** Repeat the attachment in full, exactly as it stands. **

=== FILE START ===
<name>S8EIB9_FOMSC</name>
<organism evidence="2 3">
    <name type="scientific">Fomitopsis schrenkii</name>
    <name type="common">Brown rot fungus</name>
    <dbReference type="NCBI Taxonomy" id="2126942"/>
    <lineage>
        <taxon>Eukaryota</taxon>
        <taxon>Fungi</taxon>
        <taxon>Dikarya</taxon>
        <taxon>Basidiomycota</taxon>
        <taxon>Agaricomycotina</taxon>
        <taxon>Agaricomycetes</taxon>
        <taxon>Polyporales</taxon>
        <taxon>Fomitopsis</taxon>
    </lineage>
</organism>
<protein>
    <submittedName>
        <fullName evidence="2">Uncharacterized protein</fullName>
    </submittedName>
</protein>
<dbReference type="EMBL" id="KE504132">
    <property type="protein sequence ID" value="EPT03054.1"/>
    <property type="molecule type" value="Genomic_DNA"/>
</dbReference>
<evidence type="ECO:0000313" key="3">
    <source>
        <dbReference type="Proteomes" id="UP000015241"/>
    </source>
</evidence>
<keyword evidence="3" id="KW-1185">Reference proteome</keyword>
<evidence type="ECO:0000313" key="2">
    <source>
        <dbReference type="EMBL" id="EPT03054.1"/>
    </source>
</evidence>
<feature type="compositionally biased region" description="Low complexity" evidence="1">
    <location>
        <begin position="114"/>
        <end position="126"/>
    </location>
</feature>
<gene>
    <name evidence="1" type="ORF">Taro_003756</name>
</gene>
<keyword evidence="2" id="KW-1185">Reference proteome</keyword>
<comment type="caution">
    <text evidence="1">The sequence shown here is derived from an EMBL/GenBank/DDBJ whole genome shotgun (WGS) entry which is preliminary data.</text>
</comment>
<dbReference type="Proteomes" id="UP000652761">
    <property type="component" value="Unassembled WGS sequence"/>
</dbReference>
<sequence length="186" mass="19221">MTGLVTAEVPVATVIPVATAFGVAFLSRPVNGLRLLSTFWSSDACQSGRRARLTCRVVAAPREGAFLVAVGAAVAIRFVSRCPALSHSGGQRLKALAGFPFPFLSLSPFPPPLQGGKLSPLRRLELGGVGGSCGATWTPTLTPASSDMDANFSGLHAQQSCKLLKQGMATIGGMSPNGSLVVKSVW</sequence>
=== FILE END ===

<name>S8EIB9_FOMSC</name>
<organism evidence="2 3">
    <name type="scientific">Fomitopsis schrenkii</name>
    <name type="common">Brown rot fungus</name>
    <dbReference type="NCBI Taxonomy" id="2126942"/>
    <lineage>
        <taxon>Eukaryota</taxon>
        <taxon>Fungi</taxon>
        <taxon>Dikarya</taxon>
        <taxon>Basidiomycota</taxon>
        <taxon>Agaricomycotina</taxon>
        <taxon>Agaricomycetes</taxon>
        <taxon>Polyporales</taxon>
        <taxon>Fomitopsis</taxon>
    </lineage>
</organism>
<protein>
    <submittedName>
        <fullName evidence="2">Uncharacterized protein</fullName>
    </submittedName>
</protein>
<dbReference type="EMBL" id="KE504132">
    <property type="protein sequence ID" value="EPT03054.1"/>
    <property type="molecule type" value="Genomic_DNA"/>
</dbReference>
<evidence type="ECO:0000313" key="3">
    <source>
        <dbReference type="Proteomes" id="UP000015241"/>
    </source>
</evidence>
<keyword evidence="3" id="KW-1185">Reference proteome</keyword>
<evidence type="ECO:0000313" key="2">
    <source>
        <dbReference type="EMBL" id="EPT03054.1"/>
    </source>
</evidence>
<feature type="compositionally biased region" description="Low complexity" evidence="1">
    <location>
        <begin position="114"/>
        <end position="126"/>
    </location>
</feature>
<gene>
    <name evidence="1" type="ORF">Taro_003756</name>
</gene>
<keyword evidence="2" id="KW-1185">Reference proteome</keyword>
<comment type="caution">
    <text evidence="1">The sequence shown here is derived from an EMBL/GenBank/DDBJ whole genome shotgun (WGS) entry which is preliminary data.</text>
</comment>
<dbReference type="Proteomes" id="UP000652761">
    <property type="component" value="Unassembled WGS sequence"/>
</dbReference>
<sequence length="186" mass="19221">MTGLVTAEVPVATVIPVATAFGVAFLSRPVNGLRLLSTFWSSDACQSGRRARLTCRVVAAPREGAFLVAVGAAVAIRFVSRCPALSHSGGQRLKALAGFPFPFLSLSPFPPPLQGGKLSPLRRLELGGVGGSCGATWTPTLTPASSDMDANFSGLHAQQSCKLLKQGMATIGGMSPNGSLVVKSVW</sequence>